Alternatively, Angus writes, the Anthropocene is a “socio-ecological phenomenon – a qualitative change in the relationship between human society and the rest of the natural world.” The economy, he says, is a part of, not apart, from society. The second part of Facing the Anthropocene develops that notion, a crucial one, in my view.
Nature’s time, in contrast to the short-term window that capital demands to grow (rapid flow for faster return on investment), emerges in the work of German chemist Justus von Liebig writing as far back as the mid-1800s, said: “In England, soil provided essential nutrients that allowed plants to grow, and replenished its store of these nutrients from plant and animal waste. Capitalist agriculture interrupted that cycle by preventing the return of wastes, causing soil fertility to decline.” Von Liebig used the term stoffwechsel – metabolism, or the biological and chemical links between animals, plants and soil – to describe this natural process. The thesis of a rift in the metabolism between living things and the planet recurs in part two of Angus’ book.
As he explains, the emergence of fossil capitalism is also a tale of its growing global and imperial reach. From mill owners adopting coal and steam to fuel production, Angus narrates how the roots of war and waste as profitable outlets for capital reached a zenith in the twentieth century. The outcome of two world wars proved to be a boon for investment capital, partially via the epoch-making and environmentally destroying invention, the automobile. Private cars and suburbs are twin developments that connect with military pollution and global production. Angus excels at making such connections.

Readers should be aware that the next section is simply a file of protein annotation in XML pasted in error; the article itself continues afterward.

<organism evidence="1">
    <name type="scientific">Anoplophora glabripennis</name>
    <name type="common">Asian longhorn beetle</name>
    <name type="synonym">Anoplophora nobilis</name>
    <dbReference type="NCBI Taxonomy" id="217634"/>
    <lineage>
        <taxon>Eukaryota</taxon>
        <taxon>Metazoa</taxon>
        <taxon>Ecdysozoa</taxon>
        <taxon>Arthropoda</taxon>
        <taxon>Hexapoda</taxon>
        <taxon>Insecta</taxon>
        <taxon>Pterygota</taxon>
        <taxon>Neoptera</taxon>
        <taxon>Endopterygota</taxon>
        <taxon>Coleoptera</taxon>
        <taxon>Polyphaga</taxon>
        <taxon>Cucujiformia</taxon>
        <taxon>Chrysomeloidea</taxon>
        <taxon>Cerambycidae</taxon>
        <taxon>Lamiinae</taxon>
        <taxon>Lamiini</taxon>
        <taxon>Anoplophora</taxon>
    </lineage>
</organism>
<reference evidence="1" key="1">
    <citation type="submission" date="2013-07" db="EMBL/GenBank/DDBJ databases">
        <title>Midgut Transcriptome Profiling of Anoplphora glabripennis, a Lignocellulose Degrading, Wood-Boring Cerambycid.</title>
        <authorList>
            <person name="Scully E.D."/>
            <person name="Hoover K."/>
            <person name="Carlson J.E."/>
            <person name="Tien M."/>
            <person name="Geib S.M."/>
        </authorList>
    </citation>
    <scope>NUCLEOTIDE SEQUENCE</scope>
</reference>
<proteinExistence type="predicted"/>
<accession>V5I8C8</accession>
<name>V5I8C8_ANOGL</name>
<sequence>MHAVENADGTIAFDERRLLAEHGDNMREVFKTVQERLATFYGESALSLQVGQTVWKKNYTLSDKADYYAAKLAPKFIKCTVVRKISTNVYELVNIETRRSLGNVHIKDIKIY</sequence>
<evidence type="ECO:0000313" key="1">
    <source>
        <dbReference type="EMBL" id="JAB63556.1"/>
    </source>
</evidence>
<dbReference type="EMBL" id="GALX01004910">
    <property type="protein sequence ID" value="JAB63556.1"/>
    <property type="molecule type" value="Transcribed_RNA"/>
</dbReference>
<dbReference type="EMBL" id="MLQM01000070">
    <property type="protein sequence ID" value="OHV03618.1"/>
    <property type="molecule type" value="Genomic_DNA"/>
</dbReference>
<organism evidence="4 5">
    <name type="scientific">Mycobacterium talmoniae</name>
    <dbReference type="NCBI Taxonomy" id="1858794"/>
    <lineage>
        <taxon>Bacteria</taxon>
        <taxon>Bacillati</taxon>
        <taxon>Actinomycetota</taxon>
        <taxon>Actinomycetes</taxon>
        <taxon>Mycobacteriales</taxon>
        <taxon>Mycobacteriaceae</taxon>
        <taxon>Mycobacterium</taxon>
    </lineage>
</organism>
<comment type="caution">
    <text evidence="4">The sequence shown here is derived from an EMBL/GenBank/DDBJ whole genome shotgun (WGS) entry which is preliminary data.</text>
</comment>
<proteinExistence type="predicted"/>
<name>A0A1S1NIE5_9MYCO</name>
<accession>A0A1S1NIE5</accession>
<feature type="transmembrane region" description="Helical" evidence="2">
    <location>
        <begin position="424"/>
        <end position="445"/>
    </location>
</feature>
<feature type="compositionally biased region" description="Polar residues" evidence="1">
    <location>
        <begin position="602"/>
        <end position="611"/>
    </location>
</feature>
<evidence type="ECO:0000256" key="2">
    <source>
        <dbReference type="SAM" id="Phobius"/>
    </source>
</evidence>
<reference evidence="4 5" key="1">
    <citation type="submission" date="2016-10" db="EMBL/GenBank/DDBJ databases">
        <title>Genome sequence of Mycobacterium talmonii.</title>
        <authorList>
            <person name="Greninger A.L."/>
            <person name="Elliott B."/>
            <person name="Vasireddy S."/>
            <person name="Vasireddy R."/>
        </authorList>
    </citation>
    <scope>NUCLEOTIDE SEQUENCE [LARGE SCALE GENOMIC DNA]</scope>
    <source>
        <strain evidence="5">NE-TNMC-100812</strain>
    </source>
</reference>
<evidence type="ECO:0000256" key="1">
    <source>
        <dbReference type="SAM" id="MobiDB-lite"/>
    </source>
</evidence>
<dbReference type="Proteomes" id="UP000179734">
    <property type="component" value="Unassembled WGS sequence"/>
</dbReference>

As the “Great Acceleration” takes off in the mid-twentieth century, we rush headlong into the Anthropocene. A systemic creation/destruction drive is clear. Prosperity for some and poverty for many, propelling environmental decay.
Research by former NASA scientist James Hansen who Angus cites frequently, describes the effects of this trend, and issues dire warnings of ecological doom if structural changes to the current system of production, transportation and consumption do not begin soon.
In part three of the book, Angus discusses an alternative future of eco-socialism. Here, there are no recipes to follow. Yet one thing is clear, he writes. A post-capitalist alternative must have as its basis human solidarity over individual voracity, cooperation instead of competition. I see the 350.org, Black Lives Matter and Fight for $15 (minimum wage) groupings as signs of such tendencies in the current phase of the struggle for equality and justice.
Angus, editor of a web journal Climate & Capitalism, has written a book for readers to discuss and debate, not to take as gospel, but to nurture serious thought and work in humanity’s bid to avoid ecocide.